Wednesday, January 8, 2014

What Nelson Mandela means to this Panamanian, Black Zonian child

What Nelson Mandela means to this Panamanian, Black Zonian child

Since Nelson Mandela became ill, I began reflecting on when I first learned about him and his journey to Freedom.
I then remembered the very moment. It was in the 8th grade when I wrote a Social Studies paper on Apartheid.

My reflecting led me to think of why his fight was more than just for South Africa then and now. His fight/journey was for all people of African descent and for those who believe in peace and justice. His journey was definitely for this child from Panama who understood the depth of his act.

I grew up in Jim Crow imposed laws. My community was segregated and we were the Majority, that is what Apartheid looks like.

I understood him because he gave me another name to define my story.
Many Blacks died in Panama fighting this reality. Many Panamanians fought and died fighting the concept and construct that they could not walk in streets of the American territory that was smaller than an entire country.

To celebrate Mandela's life is to celebrate what Freedom should be yet it has not been attained by the Majority around the world.

The pain is felt all over the world and deeply by this Panamanian, Black Zonian child who still walks around with the thought, how did we not go to the Skating Rink until the communities where intergrated, it was right around the corner from Rainbow City.

As I reflect more on what this has meant to me, I think that segregation helped me in many ways to see what Black sacrifice , Black Unity and Black Love looks and feels like.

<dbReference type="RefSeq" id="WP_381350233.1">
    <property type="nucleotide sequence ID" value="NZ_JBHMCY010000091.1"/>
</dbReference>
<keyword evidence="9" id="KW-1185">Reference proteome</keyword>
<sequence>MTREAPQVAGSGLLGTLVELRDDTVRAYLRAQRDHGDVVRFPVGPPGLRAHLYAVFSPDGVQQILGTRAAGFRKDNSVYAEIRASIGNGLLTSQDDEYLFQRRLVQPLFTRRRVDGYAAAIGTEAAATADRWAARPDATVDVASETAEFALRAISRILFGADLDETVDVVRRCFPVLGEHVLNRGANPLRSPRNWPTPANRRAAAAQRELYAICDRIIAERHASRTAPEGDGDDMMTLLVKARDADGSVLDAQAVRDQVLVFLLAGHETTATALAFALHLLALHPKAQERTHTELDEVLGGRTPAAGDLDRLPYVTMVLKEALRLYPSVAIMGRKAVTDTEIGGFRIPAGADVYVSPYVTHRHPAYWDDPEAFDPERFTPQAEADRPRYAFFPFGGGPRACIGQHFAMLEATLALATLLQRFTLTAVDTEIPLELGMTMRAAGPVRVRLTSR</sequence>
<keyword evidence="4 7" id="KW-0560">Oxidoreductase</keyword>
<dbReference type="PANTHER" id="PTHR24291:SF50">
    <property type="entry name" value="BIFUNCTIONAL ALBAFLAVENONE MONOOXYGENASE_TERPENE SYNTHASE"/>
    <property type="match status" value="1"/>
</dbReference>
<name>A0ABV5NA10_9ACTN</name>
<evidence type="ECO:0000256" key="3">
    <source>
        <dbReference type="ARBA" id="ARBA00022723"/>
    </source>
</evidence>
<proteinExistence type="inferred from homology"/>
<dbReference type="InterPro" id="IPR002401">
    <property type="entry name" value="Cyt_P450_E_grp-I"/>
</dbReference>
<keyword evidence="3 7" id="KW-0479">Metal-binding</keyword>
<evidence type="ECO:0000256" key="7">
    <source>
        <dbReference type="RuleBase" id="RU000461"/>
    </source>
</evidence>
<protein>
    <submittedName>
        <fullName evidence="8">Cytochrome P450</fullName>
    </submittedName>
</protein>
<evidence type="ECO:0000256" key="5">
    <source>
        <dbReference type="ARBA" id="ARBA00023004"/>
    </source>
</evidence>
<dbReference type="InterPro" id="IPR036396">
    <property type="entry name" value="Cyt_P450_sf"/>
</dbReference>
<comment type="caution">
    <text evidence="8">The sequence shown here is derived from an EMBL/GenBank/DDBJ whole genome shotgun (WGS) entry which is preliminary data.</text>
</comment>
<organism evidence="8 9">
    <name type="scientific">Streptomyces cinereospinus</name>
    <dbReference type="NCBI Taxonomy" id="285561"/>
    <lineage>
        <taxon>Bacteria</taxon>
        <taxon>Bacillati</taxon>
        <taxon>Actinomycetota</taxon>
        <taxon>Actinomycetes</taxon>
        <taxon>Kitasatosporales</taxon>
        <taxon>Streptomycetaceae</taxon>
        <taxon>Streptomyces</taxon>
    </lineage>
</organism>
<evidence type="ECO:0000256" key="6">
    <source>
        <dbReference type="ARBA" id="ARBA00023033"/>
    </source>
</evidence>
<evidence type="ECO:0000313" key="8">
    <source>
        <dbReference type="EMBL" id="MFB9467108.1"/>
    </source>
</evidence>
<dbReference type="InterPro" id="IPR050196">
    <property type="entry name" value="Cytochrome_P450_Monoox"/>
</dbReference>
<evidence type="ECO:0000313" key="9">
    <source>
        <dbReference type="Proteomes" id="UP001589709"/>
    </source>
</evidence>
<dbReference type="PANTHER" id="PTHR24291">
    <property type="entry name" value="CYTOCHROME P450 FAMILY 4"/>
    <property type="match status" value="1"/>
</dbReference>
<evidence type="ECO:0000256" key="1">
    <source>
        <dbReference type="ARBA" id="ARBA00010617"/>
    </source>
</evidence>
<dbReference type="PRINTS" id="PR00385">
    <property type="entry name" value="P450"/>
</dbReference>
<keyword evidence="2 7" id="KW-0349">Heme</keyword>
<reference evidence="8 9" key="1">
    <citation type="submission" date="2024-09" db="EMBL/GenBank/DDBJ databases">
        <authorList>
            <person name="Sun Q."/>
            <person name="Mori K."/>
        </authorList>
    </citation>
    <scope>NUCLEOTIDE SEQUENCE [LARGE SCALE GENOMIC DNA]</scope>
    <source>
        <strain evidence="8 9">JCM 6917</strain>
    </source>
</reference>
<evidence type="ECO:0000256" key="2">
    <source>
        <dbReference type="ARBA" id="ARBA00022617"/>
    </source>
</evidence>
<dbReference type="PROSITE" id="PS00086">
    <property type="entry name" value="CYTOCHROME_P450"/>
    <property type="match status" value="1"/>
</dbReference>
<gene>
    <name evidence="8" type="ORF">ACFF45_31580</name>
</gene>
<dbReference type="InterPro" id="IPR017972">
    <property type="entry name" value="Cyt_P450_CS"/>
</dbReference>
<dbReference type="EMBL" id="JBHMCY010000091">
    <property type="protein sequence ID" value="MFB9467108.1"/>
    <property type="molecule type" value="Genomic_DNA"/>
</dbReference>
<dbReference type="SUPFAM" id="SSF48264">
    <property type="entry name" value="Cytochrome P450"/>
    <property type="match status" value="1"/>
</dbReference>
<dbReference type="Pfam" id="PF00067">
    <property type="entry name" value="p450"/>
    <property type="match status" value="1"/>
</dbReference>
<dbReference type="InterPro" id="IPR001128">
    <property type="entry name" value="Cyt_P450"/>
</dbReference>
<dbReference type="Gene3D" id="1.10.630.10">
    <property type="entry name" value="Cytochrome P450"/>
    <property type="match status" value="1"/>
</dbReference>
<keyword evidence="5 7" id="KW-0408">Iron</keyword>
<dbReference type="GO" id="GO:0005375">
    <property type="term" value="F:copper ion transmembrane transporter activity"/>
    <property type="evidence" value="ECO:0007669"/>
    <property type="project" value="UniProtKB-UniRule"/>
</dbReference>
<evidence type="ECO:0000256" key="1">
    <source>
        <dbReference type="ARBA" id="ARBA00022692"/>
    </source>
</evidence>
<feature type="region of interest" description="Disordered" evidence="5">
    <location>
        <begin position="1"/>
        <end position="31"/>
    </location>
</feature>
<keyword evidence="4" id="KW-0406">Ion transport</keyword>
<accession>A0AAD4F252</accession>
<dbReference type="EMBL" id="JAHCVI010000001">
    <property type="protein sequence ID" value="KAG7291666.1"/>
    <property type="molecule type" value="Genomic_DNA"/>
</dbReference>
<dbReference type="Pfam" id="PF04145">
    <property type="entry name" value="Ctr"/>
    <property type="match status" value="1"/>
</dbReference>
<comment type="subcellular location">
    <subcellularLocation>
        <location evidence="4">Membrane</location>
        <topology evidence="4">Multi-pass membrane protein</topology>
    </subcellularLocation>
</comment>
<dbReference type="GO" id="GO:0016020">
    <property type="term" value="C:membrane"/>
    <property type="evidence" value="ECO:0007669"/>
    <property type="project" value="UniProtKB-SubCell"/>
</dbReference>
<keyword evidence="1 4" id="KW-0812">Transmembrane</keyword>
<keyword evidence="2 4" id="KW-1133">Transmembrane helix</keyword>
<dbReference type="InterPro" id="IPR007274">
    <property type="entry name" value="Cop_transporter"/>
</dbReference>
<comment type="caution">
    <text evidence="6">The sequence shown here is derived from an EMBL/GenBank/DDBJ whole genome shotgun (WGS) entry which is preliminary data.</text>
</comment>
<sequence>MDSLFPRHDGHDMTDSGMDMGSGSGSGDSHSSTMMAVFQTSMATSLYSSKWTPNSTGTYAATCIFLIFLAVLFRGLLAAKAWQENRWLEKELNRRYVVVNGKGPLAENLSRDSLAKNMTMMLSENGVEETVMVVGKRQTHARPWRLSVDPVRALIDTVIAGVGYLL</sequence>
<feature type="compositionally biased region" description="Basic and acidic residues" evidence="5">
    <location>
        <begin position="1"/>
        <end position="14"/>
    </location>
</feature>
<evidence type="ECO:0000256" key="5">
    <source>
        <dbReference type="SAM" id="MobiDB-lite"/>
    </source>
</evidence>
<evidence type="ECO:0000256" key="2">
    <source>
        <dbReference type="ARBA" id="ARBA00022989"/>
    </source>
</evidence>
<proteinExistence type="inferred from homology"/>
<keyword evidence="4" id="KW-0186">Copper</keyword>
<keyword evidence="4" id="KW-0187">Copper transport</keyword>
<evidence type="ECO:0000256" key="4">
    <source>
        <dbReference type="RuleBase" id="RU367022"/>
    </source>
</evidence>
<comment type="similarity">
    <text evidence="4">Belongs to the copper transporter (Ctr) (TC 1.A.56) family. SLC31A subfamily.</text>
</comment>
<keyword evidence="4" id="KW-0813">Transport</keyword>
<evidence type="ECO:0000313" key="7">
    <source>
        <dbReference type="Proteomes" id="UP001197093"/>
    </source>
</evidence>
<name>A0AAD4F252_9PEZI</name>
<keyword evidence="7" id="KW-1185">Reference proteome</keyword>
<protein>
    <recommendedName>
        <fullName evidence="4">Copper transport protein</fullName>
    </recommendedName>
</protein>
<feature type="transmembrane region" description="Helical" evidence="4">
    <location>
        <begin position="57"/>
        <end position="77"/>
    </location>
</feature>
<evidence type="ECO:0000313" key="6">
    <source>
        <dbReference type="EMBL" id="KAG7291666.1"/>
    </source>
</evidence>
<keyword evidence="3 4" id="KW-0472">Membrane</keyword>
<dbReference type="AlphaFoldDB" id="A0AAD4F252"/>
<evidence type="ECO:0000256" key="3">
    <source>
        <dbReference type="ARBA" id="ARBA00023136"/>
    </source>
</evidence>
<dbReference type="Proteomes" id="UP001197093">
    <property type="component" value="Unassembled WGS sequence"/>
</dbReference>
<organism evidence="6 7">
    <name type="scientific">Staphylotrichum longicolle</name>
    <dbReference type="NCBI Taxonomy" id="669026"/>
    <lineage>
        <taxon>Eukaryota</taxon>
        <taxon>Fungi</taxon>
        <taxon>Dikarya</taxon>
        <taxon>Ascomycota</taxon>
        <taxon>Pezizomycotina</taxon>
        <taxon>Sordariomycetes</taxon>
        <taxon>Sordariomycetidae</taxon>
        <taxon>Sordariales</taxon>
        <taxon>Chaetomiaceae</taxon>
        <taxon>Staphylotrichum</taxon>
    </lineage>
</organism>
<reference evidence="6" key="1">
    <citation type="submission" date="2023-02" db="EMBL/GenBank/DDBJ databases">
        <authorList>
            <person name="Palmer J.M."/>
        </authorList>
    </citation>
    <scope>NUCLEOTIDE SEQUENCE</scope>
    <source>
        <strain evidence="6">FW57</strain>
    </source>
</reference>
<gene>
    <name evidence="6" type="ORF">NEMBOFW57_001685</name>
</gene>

As an activist who stands for many of the same issues, he means more to me today. His lessons are many and in sharing these thoughts, his greatest in this moment is Forgiveness.

Speaking truth is to be Free. To be free in mind and heart is to be willing and able to forgive. I forgive and love, as I cherish that segregated and integrated community.

Madiba is our loss. A loss to all who can see right from wrong within their own complicated story. Because of him, I know I chose the right side.

He is a physical loss. He is what sacrifice for your people, sacrifice for truth, is.

I know he will be received by the ancestors in a joyous loving way because it is his time to rest.

Rest in Peace Madiba. Thank you for opening the eyes of this Panamanian, Black Zonian child. Thank you for loving me.

Fist up!


In truth and peace,


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